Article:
Empowerment through Storytelling: Tales of Our Lives

In 2013, a quartet of Door County women who were inspired by the connections that storytelling can make came together to create what has since become one of the peninsula’s most highly anticipated storytelling events of the year: the Women’s Fund of Door County’s Tales of Our Lives.

Inspired by the open-mic storytelling competitions of The Moth, based in New York City, Tales of Our Lives invites a group of Door County residents (typically seven women and one man) to take the stage to share a tale from their life — be it heartwarming, heart-wrenching or humorous — before an audience that appreciates a well-told tale. 

From its debut at the Door County Fire Company in 2014, the event and its growing group of storyteller alumni have captivated the minds and hearts of the hundreds of people who have sat in their audiences, creating a deeper sense of community among those fortunate enough to get a ticket for this consistently sold-out event. 

“Storytelling is vital to a community,” said Nikki Hedeen, vice chair of the Women’s Fund. “It’s how people communicate. It’s how people are vulnerable and get to know each other, and know that they aren’t alone in their experience.”

Tales of Our Lives committee members select the story slammers, who are encouraged to tell a relatable story that lasts no more than 10 minutes. Storytellers have ranged in age from teenagers to retirees, and they have taken audiences on a roller coaster of emotions through stories of love, loss and everything in between.

The event’s tagline of “empowerment through performance” relates not only to the confidence and empowerment of those who are brave enough to stand behind the mic, but also to the individuals seated before them. 

“For someone in the audience who really thought they were alone or has been carrying their own trauma, that they can really relate to what’s gone on with somebody else and realize, ‘I can be OK’ — that hope is so huge,” said former Women’s Fund board member Megan Lundahl.

“I think it can also be eye-opening,” Hedeen said. “They never thought of an experience that way; they never thought of the action that way; they’ve never met someone who had gone through whatever it was. Now they have, and they can identify a face to whatever that is.”

Hedeen helped to put a face on the fight against slurs used to describe people with intellectual disabilities during the first Tales of Our Lives in 2014. She shared a poem about her aunt and uncle, both of whom were born with intellectual disabilities, and their experiences with insensitive comments. The poem was Hedeen’s rallying cry for people to think about the impact of their words. She hadn’t anticipated the far-reaching consequences of her tale.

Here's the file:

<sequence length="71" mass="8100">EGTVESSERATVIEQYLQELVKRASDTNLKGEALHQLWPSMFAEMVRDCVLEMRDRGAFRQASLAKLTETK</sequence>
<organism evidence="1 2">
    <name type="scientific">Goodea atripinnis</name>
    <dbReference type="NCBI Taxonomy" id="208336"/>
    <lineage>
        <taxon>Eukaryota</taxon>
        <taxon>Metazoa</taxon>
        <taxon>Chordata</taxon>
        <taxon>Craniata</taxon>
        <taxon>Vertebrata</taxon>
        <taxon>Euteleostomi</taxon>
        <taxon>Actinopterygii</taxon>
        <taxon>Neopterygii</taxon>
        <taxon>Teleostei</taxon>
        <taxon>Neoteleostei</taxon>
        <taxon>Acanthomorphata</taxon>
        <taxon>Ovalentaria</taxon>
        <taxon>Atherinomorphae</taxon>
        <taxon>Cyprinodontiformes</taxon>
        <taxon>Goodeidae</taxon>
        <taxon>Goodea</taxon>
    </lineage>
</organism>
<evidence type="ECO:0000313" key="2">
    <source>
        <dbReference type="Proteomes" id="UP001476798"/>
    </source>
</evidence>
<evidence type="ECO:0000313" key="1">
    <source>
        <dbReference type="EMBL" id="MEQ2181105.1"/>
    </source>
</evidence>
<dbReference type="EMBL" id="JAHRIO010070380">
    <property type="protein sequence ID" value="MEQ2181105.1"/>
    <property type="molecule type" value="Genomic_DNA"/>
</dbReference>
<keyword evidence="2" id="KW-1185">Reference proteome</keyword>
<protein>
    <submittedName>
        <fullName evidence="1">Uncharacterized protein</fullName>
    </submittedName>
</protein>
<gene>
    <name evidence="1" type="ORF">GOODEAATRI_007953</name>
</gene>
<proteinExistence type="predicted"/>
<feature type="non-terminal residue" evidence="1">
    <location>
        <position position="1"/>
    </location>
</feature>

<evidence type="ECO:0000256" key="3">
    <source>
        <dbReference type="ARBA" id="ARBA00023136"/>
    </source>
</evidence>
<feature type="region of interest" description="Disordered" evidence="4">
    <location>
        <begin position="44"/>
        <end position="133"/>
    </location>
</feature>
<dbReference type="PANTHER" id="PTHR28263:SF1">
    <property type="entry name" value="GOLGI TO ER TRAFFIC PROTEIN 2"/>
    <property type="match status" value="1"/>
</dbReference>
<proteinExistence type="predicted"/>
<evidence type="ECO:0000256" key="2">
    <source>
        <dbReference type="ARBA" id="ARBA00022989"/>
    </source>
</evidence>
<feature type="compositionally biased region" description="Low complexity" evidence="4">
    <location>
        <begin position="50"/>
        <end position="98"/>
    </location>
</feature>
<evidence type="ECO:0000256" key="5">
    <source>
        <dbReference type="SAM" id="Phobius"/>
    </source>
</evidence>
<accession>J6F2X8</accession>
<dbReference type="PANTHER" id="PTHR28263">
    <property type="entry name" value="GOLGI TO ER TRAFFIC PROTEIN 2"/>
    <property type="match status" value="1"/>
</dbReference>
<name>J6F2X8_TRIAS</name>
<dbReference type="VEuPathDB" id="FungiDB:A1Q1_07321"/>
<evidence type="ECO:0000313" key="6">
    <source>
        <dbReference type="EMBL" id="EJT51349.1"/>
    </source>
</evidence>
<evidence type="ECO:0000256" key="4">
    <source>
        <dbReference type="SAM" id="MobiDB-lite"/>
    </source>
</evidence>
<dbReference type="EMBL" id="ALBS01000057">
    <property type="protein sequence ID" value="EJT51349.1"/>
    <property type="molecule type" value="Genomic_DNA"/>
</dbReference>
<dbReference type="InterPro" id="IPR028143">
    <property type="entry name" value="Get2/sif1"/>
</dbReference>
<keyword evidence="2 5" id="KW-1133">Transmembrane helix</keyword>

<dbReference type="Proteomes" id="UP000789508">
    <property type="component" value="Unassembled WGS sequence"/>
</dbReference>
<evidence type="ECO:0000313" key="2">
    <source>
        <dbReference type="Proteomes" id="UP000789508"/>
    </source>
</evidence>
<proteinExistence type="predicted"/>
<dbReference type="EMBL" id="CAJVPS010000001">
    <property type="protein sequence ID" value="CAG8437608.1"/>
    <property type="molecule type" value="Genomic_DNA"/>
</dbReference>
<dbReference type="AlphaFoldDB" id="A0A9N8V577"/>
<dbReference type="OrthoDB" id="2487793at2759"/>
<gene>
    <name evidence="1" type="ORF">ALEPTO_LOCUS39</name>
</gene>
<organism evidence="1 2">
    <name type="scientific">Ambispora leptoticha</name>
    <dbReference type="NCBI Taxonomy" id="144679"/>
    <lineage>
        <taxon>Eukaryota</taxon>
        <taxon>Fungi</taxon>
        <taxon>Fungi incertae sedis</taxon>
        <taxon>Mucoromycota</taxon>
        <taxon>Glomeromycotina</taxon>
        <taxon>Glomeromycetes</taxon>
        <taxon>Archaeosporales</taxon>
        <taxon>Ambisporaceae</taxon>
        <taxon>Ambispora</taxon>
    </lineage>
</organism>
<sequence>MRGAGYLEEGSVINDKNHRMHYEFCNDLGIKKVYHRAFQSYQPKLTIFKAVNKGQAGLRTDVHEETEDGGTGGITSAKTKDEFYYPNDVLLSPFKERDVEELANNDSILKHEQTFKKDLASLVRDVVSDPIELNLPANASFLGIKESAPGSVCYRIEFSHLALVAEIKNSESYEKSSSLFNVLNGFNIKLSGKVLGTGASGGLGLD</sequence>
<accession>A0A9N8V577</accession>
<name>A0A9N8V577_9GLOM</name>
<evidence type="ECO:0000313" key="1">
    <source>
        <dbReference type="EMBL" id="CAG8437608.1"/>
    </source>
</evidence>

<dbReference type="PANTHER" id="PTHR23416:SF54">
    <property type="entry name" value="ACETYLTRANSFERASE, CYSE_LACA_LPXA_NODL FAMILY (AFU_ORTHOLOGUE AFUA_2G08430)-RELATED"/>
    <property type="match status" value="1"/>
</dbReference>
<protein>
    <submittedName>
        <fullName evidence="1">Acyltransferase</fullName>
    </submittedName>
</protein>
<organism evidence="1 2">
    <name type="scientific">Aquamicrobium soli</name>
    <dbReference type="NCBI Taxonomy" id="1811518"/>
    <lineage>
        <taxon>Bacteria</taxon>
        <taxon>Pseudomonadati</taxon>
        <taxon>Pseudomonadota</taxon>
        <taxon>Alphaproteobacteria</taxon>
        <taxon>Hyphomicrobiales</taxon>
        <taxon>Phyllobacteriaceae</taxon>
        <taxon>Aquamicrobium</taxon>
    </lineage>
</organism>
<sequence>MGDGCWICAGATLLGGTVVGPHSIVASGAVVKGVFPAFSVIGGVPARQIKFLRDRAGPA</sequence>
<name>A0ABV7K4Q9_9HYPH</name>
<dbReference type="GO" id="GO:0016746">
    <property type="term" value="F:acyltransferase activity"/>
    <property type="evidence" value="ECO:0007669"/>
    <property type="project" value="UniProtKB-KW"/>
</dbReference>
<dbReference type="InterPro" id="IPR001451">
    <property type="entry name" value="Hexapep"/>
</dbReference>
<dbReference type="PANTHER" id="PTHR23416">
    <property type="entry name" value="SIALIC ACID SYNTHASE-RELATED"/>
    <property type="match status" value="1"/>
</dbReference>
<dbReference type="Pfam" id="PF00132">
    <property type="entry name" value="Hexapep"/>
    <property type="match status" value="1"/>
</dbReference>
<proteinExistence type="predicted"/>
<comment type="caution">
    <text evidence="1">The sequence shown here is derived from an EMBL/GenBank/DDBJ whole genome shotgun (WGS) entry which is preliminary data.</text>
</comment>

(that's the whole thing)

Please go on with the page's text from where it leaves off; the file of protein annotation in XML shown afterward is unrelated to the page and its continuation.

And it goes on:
“For probably two weeks after in the community, people would stop me and tell me how much they thought about my story,” she said.

That same year, story slammer Holly Feldman had the audience in disbelief-fueled laughter as she recalled the challenging and logic-defying period during her mid-20s when she gave birth to three children in fewer than three years.

“It was so cathartic, and I felt so good,” Feldman said of her first story slam. “The audience was right there with me the whole time. These were friends; these were colleagues; these were friends of friends. They were really supportive.” 

The event has been a resounding success for the only charitable fund in Door County that focuses on the needs of women and girls. It has sold out every year — even after becoming a two-night event in 2016 — and has raised thousands of dollars for the organization’s mission of building, enriching and nurturing the lives of Door County girls and women through “collective wisdom and philanthropy.”

Along the way, it has served as an enduring testament to the power of stories. 

“It was a good reminder for me that we all have so much more to share, so much more about us that we don’t know,” said Women’s Fund co-chair Jennifer Moeller. “It encourages me so that the next time I’m with a friend or an acquaintance that I think I know, maybe I can ask some better questions or get to know them better in a deeper, more meaningful way.”

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